How Irish Monks Saved Civilization

A book chocked full of mind-changing and challenging insights: How the Irish Saved Civilization by Thomas Cahill

This week in Humanities class, I will be continuing to lecture on and discuss the book How the Irish Saved Civilization by Thomas Cahill.  I first read the book back in 1996 and read and taught through it about 3 or 4 times since then.  On some occasions, I don’t think I accomplished the goal of what the book teaches.

This book is quirky, inconsistent, and unclear at points.  Some of the contents are questionable; some of the points being made are indiscernible, and others are objectionable; and at times, the book is puzzling.  But in the midst of Cahill’s style, digressions, bad theology, and wrongful applications are points of brilliance.  The basic theme, the main teaching of the book, is outstanding.

For a brief period in history, right after the Fall of the Roman Empire,  the lights of civilization were either going out or getting dim.  When things are going bad, when the culture is plummeting to the bottom, when the political order is untangling, then watch:  God is going to work.  And be ready to be surprised as to where and how He works.

In this case, as described in this book, God took an ex-slave, an Englishman, actually Roman and English, and put him right back into the country of his captivity.  The man was named Patricius (better known to us as Patrick) and the country was Ireland.  Patrick took the Gospel to the very heathenism, brutal, uncouth Irish and they were changed.

On most smaller maps, the small island of Iona, near the Scottish coast, does not even appear. But the course of history was changed there.

In time, a spiritual descendant of Patrick, named Columbanus, established a monastery on the small, obscure island of Iona, which is located between northern Ireland and Scotland.  Here, Irish monks began copying the great books, the classics of the Greeks and Romans, of the church fathers, and of the poets and writers of past ages.  And they began schooling all who flocked to their monastery. 

From this tiny island, the Irish monks crossed the waters to Scotland, and they began Christianizing their distant kinsmen, fellow Scoti.  From Scotland, the mission-minded monks pushed down into England, which going through a dark period where the previous Christian influences were fading.

From England, they spread through the whole continent of Europe.  Christianity was revived.  Books were copied and read.  The poor and needy were helped.  And the Gospel did what it always does: It transformed civilization and individuals.

What happens when Christians go forth as salt and light?  Two quotes from the book amply illustrate the before and after effects of Christianity. 

First is a description of the Irish themselves before Christianity changed their culture:

“…they displayed proudly the heads of their enemies in their temples and on their palisades; they even hung them from their belts as ornaments, used them as footballs in victory celebrations, and were fond of employing  skull tops as ceremonial drinking bowls.”  Page 136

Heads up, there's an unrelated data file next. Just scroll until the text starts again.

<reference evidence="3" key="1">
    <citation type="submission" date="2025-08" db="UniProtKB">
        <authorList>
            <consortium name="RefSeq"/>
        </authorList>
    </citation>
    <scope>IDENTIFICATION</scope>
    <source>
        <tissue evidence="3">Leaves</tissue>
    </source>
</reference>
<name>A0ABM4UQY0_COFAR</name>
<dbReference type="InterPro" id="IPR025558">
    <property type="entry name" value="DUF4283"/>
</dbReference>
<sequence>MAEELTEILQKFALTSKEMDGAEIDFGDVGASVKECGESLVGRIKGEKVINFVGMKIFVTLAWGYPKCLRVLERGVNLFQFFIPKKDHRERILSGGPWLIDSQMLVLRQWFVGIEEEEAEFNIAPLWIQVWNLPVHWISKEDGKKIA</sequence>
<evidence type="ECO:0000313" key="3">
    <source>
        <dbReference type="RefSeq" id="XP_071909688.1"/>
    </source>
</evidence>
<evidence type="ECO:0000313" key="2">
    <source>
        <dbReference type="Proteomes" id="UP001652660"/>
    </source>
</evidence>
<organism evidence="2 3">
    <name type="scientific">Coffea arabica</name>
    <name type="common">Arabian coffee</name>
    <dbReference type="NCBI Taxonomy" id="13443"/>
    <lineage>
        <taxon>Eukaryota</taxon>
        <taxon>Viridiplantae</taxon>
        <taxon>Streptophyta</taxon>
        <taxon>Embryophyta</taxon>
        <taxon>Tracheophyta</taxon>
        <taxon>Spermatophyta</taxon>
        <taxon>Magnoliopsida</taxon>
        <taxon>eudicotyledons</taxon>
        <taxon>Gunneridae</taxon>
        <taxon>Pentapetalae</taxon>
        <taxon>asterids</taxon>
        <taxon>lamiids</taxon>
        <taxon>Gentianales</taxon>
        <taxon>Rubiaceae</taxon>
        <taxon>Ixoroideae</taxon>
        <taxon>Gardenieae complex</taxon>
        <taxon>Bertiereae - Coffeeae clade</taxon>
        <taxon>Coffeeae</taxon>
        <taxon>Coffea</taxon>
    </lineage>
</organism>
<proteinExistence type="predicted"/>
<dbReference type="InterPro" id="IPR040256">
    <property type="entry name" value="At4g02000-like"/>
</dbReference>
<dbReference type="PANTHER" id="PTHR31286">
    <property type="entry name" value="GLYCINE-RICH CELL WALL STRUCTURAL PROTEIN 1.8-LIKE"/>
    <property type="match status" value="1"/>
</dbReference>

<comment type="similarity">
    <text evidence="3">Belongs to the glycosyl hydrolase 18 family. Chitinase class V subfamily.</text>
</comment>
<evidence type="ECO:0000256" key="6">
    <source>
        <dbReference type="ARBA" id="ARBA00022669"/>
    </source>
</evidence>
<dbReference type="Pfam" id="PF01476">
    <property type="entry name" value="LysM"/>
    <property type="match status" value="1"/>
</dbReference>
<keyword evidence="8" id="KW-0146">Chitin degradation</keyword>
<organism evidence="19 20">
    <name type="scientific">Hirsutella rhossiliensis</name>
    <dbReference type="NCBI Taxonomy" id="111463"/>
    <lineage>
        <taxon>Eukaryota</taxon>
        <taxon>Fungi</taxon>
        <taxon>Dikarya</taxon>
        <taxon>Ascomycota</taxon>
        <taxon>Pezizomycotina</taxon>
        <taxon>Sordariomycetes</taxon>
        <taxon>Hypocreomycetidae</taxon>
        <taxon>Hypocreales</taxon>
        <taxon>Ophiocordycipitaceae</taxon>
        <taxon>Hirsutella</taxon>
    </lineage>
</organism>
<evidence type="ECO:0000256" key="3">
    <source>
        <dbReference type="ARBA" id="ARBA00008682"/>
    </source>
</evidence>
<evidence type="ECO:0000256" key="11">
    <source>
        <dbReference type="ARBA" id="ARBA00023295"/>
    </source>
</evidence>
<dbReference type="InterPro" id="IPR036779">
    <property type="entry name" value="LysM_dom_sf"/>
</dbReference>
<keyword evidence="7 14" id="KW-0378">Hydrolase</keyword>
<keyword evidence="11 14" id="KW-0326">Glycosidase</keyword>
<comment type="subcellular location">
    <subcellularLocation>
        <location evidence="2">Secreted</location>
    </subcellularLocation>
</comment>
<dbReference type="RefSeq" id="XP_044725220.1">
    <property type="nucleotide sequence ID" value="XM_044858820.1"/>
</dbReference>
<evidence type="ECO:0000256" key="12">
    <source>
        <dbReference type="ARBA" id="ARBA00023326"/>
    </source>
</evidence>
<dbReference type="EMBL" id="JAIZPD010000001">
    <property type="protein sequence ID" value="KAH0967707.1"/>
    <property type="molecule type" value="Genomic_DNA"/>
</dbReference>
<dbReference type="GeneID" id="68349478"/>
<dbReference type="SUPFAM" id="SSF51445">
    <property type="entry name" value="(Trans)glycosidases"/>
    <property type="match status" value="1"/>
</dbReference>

Then what the Irish monks were like in later years:

“Wherever they went the Irish brought with them their books, many unseen in Europe for centuries and tied to their waists as signs of triumph, just as Irish heroes had once tied to their waists their enemies’ heads.”  Page 196

Much of what Cahill says is similar to what the inimitably  quotable G. K. Chesterton said about the Middle Ages:

“Mankind has not passed through the Middle Ages. Rather mankind has retreated from the Middle Ages in reaction and rout.  The Christian ideal has not been tried and found wanting.  It has been found difficult and left untried.”  (from The Quotable Chesterton, compiled by Kevin Belmonte)

The Middle Ages, which were not at all dark ages, were times of bold pioneering and conquest.  Whole tribes and races and cultures were smacked right across the kissers with  cutting edge Christianity.  And the world was changed.

What I love about my Humanities program is that the old books talk about today’s news events.  The world of the Irish monks is the world of we moderns.  Just as they had the island of Iona and a few small monasteries as microcosms of Christianity, so we have just some outposts here and there. 

And it will be the Gospel and the revival of learning that offers hope for our generation.  That is why I am sold on classical Christian education.  We not only read, but we learn to love books and knowledge.  Cahill closes with this hope:

“If our civilization is to be saved—forget about our civilization, which, as Patrick would say, may pass ‘in a moment like a cloud of smoke that is scattered by the wind’—if we are to be saved, it will not be by Romans but by saints.”  Page 218

The Romans would in our time be the establishment powers.  We know the Democrats will not save us or our civilization.  While they would offer some use of brakes on our collision course, the Republicans offer little hope as well.  Anyone expecting answers to our cultural calamities to come from Wall Street, Hollywood, the White House, Capital Hill, or any such power center will be disappointing.  Romans can never solve problems.  As Ronald Reagan aptly noted, “Guv’mint is not the answer.  It is the problem.”

It will be saints who save civilization.  It will be believers who pray “Thy will be done on earth as it is in heaven,” and who then labor to make little portions of earth like heaven.

 

 

 

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One thought on “How Irish Monks Saved Civilization

  1. Pingback: Reformation Month: Day 6 | The Heavy Laden Bookshelf

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